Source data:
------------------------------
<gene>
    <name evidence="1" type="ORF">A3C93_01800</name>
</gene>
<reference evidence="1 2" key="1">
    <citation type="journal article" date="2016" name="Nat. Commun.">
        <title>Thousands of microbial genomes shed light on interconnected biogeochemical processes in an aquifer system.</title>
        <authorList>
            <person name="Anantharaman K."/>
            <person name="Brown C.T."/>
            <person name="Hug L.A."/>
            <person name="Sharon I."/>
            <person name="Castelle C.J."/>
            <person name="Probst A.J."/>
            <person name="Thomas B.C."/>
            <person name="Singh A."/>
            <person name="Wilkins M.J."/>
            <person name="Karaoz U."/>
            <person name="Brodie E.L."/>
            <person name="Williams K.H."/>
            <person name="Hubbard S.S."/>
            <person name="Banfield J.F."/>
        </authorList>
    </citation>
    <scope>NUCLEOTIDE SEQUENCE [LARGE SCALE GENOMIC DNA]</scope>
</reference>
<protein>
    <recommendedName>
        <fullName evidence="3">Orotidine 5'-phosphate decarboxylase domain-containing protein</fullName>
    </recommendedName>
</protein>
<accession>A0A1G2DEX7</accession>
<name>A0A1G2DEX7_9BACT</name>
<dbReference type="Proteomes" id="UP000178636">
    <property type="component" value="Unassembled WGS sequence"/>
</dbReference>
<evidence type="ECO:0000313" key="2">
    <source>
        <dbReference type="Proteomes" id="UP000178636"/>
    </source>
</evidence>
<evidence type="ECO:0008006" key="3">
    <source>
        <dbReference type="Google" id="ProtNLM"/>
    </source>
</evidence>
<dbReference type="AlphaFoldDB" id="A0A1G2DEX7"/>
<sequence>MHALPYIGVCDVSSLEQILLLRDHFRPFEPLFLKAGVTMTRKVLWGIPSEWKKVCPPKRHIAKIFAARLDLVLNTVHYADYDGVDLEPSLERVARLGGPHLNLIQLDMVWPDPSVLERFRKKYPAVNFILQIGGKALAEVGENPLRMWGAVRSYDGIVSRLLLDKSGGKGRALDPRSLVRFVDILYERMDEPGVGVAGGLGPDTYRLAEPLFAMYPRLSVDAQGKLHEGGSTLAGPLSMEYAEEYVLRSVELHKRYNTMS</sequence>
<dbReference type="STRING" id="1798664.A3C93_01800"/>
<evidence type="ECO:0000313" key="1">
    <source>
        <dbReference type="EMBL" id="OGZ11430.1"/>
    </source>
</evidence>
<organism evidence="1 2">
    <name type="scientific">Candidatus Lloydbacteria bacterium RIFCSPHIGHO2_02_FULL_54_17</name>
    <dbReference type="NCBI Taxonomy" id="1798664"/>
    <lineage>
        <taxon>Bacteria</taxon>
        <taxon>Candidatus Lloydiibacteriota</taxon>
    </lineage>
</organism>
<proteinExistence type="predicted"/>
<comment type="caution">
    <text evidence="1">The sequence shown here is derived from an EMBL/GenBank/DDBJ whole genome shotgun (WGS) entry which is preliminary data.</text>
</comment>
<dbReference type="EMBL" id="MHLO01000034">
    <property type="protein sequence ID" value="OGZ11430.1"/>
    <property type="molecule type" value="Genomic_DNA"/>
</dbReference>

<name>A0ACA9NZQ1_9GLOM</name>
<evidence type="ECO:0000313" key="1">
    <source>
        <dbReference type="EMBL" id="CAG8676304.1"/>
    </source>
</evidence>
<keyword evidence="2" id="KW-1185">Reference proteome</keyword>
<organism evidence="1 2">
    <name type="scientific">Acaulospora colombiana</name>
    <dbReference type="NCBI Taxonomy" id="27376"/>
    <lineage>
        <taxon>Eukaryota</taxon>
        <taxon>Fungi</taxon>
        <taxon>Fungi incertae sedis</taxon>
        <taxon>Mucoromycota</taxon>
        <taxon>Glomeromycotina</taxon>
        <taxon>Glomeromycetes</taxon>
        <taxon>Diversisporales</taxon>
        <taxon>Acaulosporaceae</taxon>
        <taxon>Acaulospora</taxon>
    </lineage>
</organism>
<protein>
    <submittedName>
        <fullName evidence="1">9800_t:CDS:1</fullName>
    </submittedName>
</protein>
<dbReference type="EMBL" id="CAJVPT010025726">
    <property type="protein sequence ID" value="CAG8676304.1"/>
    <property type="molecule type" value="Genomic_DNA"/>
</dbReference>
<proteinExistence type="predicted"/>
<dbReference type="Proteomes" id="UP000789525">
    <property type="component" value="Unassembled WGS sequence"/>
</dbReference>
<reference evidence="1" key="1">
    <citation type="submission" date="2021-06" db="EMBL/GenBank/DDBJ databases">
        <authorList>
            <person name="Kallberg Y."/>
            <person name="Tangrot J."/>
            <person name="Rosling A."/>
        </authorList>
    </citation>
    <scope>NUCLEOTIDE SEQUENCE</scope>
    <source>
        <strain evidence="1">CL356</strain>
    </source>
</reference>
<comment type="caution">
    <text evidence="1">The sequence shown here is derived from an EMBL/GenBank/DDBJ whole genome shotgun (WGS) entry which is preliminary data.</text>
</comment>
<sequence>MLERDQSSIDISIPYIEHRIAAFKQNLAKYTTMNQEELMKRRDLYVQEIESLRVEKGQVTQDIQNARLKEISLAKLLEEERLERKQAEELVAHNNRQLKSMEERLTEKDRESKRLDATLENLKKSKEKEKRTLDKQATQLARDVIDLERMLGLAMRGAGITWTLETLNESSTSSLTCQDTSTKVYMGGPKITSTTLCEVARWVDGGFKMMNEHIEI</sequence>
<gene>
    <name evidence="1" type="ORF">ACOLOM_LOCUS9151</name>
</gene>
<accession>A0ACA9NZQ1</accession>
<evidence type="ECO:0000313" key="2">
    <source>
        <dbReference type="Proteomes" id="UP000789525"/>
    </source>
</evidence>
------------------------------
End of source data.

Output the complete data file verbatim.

<gene>
    <name evidence="1" type="ORF">A3C93_01800</name>
</gene>
<reference evidence="1 2" key="1">
    <citation type="journal article" date="2016" name="Nat. Commun.">
        <title>Thousands of microbial genomes shed light on interconnected biogeochemical processes in an aquifer system.</title>
        <authorList>
            <person name="Anantharaman K."/>
            <person name="Brown C.T."/>
            <person name="Hug L.A."/>
            <person name="Sharon I."/>
            <person name="Castelle C.J."/>
            <person name="Probst A.J."/>
            <person name="Thomas B.C."/>
            <person name="Singh A."/>
            <person name="Wilkins M.J."/>
            <person name="Karaoz U."/>
            <person name="Brodie E.L."/>
            <person name="Williams K.H."/>
            <person name="Hubbard S.S."/>
            <person name="Banfield J.F."/>
        </authorList>
    </citation>
    <scope>NUCLEOTIDE SEQUENCE [LARGE SCALE GENOMIC DNA]</scope>
</reference>
<protein>
    <recommendedName>
        <fullName evidence="3">Orotidine 5'-phosphate decarboxylase domain-containing protein</fullName>
    </recommendedName>
</protein>
<accession>A0A1G2DEX7</accession>
<name>A0A1G2DEX7_9BACT</name>
<dbReference type="Proteomes" id="UP000178636">
    <property type="component" value="Unassembled WGS sequence"/>
</dbReference>
<evidence type="ECO:0000313" key="2">
    <source>
        <dbReference type="Proteomes" id="UP000178636"/>
    </source>
</evidence>
<evidence type="ECO:0008006" key="3">
    <source>
        <dbReference type="Google" id="ProtNLM"/>
    </source>
</evidence>
<dbReference type="AlphaFoldDB" id="A0A1G2DEX7"/>
<sequence>MHALPYIGVCDVSSLEQILLLRDHFRPFEPLFLKAGVTMTRKVLWGIPSEWKKVCPPKRHIAKIFAARLDLVLNTVHYADYDGVDLEPSLERVARLGGPHLNLIQLDMVWPDPSVLERFRKKYPAVNFILQIGGKALAEVGENPLRMWGAVRSYDGIVSRLLLDKSGGKGRALDPRSLVRFVDILYERMDEPGVGVAGGLGPDTYRLAEPLFAMYPRLSVDAQGKLHEGGSTLAGPLSMEYAEEYVLRSVELHKRYNTMS</sequence>
<dbReference type="STRING" id="1798664.A3C93_01800"/>
<evidence type="ECO:0000313" key="1">
    <source>
        <dbReference type="EMBL" id="OGZ11430.1"/>
    </source>
</evidence>
<organism evidence="1 2">
    <name type="scientific">Candidatus Lloydbacteria bacterium RIFCSPHIGHO2_02_FULL_54_17</name>
    <dbReference type="NCBI Taxonomy" id="1798664"/>
    <lineage>
        <taxon>Bacteria</taxon>
        <taxon>Candidatus Lloydiibacteriota</taxon>
    </lineage>
</organism>
<proteinExistence type="predicted"/>
<comment type="caution">
    <text evidence="1">The sequence shown here is derived from an EMBL/GenBank/DDBJ whole genome shotgun (WGS) entry which is preliminary data.</text>
</comment>
<dbReference type="EMBL" id="MHLO01000034">
    <property type="protein sequence ID" value="OGZ11430.1"/>
    <property type="molecule type" value="Genomic_DNA"/>
</dbReference>

<name>A0ACA9NZQ1_9GLOM</name>
<evidence type="ECO:0000313" key="1">
    <source>
        <dbReference type="EMBL" id="CAG8676304.1"/>
    </source>
</evidence>
<keyword evidence="2" id="KW-1185">Reference proteome</keyword>
<organism evidence="1 2">
    <name type="scientific">Acaulospora colombiana</name>
    <dbReference type="NCBI Taxonomy" id="27376"/>
    <lineage>
        <taxon>Eukaryota</taxon>
        <taxon>Fungi</taxon>
        <taxon>Fungi incertae sedis</taxon>
        <taxon>Mucoromycota</taxon>
        <taxon>Glomeromycotina</taxon>
        <taxon>Glomeromycetes</taxon>
        <taxon>Diversisporales</taxon>
        <taxon>Acaulosporaceae</taxon>
        <taxon>Acaulospora</taxon>
    </lineage>
</organism>
<protein>
    <submittedName>
        <fullName evidence="1">9800_t:CDS:1</fullName>
    </submittedName>
</protein>
<dbReference type="EMBL" id="CAJVPT010025726">
    <property type="protein sequence ID" value="CAG8676304.1"/>
    <property type="molecule type" value="Genomic_DNA"/>
</dbReference>
<proteinExistence type="predicted"/>
<dbReference type="Proteomes" id="UP000789525">
    <property type="component" value="Unassembled WGS sequence"/>
</dbReference>
<reference evidence="1" key="1">
    <citation type="submission" date="2021-06" db="EMBL/GenBank/DDBJ databases">
        <authorList>
            <person name="Kallberg Y."/>
            <person name="Tangrot J."/>
            <person name="Rosling A."/>
        </authorList>
    </citation>
    <scope>NUCLEOTIDE SEQUENCE</scope>
    <source>
        <strain evidence="1">CL356</strain>
    </source>
</reference>
<comment type="caution">
    <text evidence="1">The sequence shown here is derived from an EMBL/GenBank/DDBJ whole genome shotgun (WGS) entry which is preliminary data.</text>
</comment>
<sequence>MLERDQSSIDISIPYIEHRIAAFKQNLAKYTTMNQEELMKRRDLYVQEIESLRVEKGQVTQDIQNARLKEISLAKLLEEERLERKQAEELVAHNNRQLKSMEERLTEKDRESKRLDATLENLKKSKEKEKRTLDKQATQLARDVIDLERMLGLAMRGAGITWTLETLNESSTSSLTCQDTSTKVYMGGPKITSTTLCEVARWVDGGFKMMNEHIEI</sequence>
<gene>
    <name evidence="1" type="ORF">ACOLOM_LOCUS9151</name>
</gene>
<accession>A0ACA9NZQ1</accession>
<evidence type="ECO:0000313" key="2">
    <source>
        <dbReference type="Proteomes" id="UP000789525"/>
    </source>
</evidence>